Money is going digital. When your check goes straight to your bank account and you pay your bills directly from that account, you might never see an actual bank note. On the other hand, should you have some cash on hand? You might need to tip someone, or pay for a service, and what about an emergency? If a tornado hits your area, the power goes out, and your home is so damaged you can’t stay there, you might need some cash to get lodging and food.
So how much?
First, remember cash is an insecure asset – it can be lost or stolen or even burned in a fire. You want to store your cash in a safe place. Cash loses value to inflation, so you want most of your cash in the bank.
Opinions range from several hundred dollars on hand up to several thousand, and some “experts” think consumers are better off merely stockpiling an equivalent amount of emergency supplies (Yes, some folks actually suggested that!)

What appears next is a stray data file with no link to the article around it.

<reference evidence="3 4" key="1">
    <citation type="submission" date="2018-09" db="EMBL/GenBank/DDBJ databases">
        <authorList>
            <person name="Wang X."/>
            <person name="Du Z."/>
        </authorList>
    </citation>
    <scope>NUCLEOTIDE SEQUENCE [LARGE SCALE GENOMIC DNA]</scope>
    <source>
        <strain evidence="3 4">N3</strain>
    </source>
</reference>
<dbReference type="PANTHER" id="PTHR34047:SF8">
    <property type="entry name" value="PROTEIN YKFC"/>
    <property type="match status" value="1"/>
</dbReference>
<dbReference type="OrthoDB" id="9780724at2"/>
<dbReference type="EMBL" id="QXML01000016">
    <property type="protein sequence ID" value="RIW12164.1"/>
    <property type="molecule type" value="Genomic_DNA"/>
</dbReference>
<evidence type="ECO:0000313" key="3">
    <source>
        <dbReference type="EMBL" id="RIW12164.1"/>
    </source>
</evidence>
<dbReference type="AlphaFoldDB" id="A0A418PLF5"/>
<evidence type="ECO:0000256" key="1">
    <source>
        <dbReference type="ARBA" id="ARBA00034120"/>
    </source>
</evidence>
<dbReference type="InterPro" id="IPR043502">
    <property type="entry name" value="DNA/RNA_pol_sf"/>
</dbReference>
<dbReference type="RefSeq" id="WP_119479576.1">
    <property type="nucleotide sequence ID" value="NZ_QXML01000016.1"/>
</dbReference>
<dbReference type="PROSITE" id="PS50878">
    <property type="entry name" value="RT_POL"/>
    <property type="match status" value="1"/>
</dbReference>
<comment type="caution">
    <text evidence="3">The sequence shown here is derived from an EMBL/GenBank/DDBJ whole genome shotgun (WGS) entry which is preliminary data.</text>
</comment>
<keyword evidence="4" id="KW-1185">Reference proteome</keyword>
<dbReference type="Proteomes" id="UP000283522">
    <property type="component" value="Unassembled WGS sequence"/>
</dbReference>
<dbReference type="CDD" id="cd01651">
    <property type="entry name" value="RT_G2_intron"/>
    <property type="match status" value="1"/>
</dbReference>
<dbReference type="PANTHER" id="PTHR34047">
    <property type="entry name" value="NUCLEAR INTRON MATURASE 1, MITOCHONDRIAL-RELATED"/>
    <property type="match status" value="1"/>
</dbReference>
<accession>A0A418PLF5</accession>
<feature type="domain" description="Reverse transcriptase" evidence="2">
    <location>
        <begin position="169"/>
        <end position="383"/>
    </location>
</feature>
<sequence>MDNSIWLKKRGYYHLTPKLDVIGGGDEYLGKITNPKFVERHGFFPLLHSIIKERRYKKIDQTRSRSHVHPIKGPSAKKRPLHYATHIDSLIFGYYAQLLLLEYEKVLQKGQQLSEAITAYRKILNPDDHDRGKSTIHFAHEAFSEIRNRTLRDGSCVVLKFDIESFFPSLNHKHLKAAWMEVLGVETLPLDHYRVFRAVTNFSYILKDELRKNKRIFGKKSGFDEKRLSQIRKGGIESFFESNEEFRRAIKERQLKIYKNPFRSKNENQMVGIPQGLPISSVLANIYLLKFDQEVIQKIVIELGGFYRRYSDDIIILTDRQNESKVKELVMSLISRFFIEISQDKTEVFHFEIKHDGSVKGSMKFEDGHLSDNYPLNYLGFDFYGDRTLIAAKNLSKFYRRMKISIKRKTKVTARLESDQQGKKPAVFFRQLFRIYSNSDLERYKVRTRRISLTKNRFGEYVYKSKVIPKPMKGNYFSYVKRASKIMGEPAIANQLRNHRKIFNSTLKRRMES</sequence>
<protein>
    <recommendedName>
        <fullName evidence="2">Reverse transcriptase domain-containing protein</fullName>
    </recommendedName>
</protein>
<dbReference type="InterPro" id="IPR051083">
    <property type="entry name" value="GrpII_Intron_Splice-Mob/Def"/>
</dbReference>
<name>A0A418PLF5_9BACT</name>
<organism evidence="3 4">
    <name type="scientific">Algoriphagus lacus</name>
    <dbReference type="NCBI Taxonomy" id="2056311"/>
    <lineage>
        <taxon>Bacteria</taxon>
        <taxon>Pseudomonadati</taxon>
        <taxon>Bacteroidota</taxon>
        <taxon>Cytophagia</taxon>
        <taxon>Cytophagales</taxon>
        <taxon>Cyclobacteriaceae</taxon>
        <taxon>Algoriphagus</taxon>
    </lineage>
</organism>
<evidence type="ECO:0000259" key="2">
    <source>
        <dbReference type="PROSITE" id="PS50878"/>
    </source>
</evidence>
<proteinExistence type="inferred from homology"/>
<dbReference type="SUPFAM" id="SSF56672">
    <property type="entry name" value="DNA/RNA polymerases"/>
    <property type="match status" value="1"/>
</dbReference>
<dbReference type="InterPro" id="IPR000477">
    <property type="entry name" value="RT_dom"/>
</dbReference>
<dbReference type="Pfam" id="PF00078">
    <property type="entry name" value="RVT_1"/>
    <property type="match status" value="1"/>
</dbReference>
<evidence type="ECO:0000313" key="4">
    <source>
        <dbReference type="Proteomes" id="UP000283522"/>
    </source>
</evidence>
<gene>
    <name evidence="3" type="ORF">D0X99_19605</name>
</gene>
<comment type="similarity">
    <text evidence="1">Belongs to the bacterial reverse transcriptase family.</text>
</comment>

Nobody can deny that in a disaster scenario, cash can be handy to have on hand, but so can commodities. Disasters can create mini-economies of need. Five gallons of gasoline might be priceless. Four gallons of water might be irreplaceable. Canned goods might be essential, especially during extended periods of need.
In these situations, scarcity will cause prices to rise. While cash could be handy, you might need the commodities more. In short, it’s still better to have some on hand than to hope the ATM works!